Their barbed-wire brambles cutting into your skin,
they hold you tight as you heave and gasp for air.
A guardian brushes away the sweat on your forehead,
his fingertips soft and round like acacia leaves,
leaving rubbings of soil grains against your skin.
The flowers can start to erupt any time now –
you can feel their stems coiled in your throat
like a tickling, disconcerting promise of the future,
soft springs wound up and crickets clicking time.
Small insects move in your stomach and heart.
A weeping willow cries out the signal to begin
and the guardians press you down on your knees,
the undergrowth catching your calves, attaching –
like to the like, kin to kin. You can feel the forest
spread into you as your breath pushes out.
You shudder more with promise than with pain,
and – eyes closed – you miss the first glance
but hear the appreciating hisses from the trees.
You do not need to see flowers to recognize them
from the touch they leave behind on your palate.
White flowers unfold from between your lips
and green stalks strain outward. This plant you like,
more than the complacent oats and sunflowers,
well-rounded fluffy marigolds and dusky roses.
It emerges from you and eats you from the outside.
Morning glory. Ololiúqui. The Christmas vine.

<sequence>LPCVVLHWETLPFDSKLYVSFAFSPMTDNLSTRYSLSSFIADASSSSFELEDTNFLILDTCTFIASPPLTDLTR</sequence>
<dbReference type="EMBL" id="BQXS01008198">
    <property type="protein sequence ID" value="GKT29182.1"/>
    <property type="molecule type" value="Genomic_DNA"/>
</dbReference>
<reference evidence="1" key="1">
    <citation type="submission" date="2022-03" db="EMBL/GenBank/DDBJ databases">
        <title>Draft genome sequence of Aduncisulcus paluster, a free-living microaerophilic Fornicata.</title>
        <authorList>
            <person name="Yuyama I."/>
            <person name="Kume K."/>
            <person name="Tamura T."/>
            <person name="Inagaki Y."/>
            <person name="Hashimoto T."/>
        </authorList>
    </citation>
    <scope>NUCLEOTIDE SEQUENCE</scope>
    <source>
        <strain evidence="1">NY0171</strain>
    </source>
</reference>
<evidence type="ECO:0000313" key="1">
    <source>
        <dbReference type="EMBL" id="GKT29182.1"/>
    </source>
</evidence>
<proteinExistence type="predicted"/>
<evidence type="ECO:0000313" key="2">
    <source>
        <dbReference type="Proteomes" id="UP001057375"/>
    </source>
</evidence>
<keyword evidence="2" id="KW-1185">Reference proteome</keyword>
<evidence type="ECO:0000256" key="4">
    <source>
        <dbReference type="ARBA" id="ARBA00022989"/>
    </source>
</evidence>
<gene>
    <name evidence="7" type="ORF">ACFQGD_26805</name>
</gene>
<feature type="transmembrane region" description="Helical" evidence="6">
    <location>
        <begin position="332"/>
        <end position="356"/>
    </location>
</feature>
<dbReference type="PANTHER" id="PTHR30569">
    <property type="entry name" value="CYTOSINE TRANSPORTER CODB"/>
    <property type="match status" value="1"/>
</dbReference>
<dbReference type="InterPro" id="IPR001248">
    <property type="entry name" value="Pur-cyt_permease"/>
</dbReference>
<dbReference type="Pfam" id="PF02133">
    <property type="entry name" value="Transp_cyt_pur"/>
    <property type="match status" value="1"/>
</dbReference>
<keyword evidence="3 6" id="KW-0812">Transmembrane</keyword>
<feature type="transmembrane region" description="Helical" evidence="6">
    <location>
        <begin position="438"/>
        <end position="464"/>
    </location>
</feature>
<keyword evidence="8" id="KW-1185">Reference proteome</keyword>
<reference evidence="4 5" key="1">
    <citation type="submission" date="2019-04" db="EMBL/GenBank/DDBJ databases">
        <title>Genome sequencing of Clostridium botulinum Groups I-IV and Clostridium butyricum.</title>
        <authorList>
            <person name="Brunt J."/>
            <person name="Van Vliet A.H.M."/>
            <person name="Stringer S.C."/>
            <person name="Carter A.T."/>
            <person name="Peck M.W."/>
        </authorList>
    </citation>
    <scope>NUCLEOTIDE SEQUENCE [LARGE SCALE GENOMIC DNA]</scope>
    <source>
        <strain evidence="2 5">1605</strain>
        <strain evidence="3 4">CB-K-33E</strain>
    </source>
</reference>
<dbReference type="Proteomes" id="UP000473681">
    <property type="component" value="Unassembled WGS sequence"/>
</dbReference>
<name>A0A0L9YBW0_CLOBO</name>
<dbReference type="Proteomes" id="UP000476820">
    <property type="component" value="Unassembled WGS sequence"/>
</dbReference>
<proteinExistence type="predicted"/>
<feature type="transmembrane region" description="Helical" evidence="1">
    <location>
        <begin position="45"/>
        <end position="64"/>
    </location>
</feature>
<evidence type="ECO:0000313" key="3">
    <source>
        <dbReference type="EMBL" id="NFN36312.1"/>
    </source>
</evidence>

Xtabentún. Turbina corymbosa. Many names
but only one sensation. The vines will invade,
breaking your skin, turning calmly on you,
their root and singular life-source. Their parent.
You cannot scream, only whimper and gasp –
there is no room for sound except in your thoughts.
The guardians lower your body onto a rough bed
of weeds and decay. You cannot move any further.
Insects crowd out your nose and take to the treetops.
Rain patters on you softly, tree-branches opening
to the night sky, allowing you peace and rest.
Your mouth is sweet with nectar and ambrosia
and you smile as tears wash over your face.
The bursting season will soon arrive again.
Bogi Takács is a neutrally gendered
Hungarian Jewish person who’s recently moved to the US. Eir speculative
fiction and poetry has been published in venues like Strange
Scigentasy and GigaNotoSaurus. You can visit eir website or find em on Twitter, where e runs a semi-daily recommendation series for #diversestories and #diversepoems.
Payment for this poem was donated to Keshet.
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